Feb 12, 2021

Planting Season is Near in Palorinya

Greetings from Palorinya Refugee Settlement!

February marks the height of the dry season here in northern Uganda, a time where the soil is parched and farmers are beginning to think about the upcoming planting season. This year, in alignment with growing trends of climate change, dry season has been a little wonky. A bit of rain arrived in early January, a strange and unexpected arrival of that life-giving nutrient from the sky. It didn't last long of course, and the dry season quickly returned. However, that brief bit of rain in January was further validation of what refugees and farmers alike are coming to know as truth here in Uganda: that weather patterns are changing fast, making the arrival of the necessary rains to have healthy crops hard to predict. These irregular variations in rain–too much, too little, arriving and dissapearing at unexpected times–is one of the greatest indicators of climate change in the tropics. 

This is why getting trees into the ground is so important. You see, strategic tree planting is arguably the best tool in the tool box that small-scale farmers and refugees with little resources have against the onslaught of climate change. To put in the simplest terms, trees help create microclimates that regulate rain patterns, which in terms guarantees healthy crops, which in turn guarantees happy and full bellies for the families that steward the land.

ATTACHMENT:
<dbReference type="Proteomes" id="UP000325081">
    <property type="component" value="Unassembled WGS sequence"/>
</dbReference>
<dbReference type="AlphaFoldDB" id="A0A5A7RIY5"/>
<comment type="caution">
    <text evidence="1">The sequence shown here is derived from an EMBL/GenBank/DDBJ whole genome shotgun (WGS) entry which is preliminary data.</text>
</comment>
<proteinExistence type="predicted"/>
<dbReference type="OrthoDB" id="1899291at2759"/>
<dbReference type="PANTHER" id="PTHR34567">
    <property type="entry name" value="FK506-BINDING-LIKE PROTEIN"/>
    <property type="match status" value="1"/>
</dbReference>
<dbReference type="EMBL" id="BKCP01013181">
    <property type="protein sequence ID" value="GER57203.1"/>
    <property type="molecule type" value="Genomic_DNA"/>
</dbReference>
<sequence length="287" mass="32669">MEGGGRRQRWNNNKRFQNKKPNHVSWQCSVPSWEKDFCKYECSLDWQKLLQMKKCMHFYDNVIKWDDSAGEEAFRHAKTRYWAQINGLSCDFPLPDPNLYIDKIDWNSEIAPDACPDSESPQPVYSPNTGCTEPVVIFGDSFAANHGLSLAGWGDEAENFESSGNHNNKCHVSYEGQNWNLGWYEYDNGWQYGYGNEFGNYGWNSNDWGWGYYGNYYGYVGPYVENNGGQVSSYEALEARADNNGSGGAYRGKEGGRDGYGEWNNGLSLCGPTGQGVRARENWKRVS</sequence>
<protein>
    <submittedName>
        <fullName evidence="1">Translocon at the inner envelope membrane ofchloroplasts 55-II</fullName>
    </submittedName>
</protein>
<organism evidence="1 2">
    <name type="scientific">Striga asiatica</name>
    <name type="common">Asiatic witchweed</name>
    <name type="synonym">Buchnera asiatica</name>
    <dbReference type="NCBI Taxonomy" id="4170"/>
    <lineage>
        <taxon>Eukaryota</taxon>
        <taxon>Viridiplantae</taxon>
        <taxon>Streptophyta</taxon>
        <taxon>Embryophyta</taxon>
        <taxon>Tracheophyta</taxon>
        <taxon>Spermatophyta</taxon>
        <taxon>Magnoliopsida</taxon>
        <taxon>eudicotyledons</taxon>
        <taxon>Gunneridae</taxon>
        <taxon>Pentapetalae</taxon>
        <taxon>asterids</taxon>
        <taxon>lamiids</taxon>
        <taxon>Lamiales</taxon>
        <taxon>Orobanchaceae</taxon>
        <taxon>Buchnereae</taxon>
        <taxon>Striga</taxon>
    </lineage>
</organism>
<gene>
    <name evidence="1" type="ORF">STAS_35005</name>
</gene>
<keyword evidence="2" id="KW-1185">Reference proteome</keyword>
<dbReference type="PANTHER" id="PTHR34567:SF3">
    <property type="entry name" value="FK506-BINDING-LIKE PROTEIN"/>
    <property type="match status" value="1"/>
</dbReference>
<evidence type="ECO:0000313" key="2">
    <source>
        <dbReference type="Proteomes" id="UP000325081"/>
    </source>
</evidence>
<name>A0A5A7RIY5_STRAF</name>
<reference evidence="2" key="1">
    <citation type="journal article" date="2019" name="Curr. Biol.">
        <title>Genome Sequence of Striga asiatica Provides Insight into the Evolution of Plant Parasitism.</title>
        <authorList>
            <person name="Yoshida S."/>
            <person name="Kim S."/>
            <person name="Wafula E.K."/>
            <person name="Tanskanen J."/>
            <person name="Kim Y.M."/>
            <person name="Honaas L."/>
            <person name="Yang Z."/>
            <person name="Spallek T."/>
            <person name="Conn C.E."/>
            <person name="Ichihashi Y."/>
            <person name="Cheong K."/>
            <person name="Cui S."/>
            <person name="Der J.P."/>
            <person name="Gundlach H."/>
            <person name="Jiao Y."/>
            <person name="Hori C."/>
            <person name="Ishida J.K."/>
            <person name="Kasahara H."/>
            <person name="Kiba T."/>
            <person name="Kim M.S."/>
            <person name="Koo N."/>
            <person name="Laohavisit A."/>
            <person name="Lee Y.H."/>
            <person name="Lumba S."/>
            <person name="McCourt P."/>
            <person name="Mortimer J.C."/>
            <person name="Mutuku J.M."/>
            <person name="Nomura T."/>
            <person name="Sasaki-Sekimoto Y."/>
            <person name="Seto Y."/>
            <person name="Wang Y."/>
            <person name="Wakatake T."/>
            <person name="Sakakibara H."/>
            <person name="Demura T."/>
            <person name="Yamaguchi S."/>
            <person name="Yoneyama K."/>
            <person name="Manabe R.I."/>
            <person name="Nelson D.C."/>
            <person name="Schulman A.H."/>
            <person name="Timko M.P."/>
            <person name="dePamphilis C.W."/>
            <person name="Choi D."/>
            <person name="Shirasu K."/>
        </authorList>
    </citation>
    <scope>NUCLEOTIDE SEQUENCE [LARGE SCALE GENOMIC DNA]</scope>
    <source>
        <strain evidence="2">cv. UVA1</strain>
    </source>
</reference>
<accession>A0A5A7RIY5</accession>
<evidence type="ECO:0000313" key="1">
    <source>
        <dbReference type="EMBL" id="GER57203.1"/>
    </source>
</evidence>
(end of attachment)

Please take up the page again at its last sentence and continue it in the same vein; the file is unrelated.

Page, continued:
After three successful years of piloting our innovative agroforestry systems with refugees at the household level, we are ready to scale up. We've created a grassroots network of 275 refugees with educational expertise in tree seedling care and management, as well as basic principles in climate change adaptation. Our tree nursery is bubbling with activity, and has become a fixture of the community over the past few years. And, the 200,000 seedlings we've planted, household to household, are now turning into mature trees. Now, it's time to build out this foundation to create big change.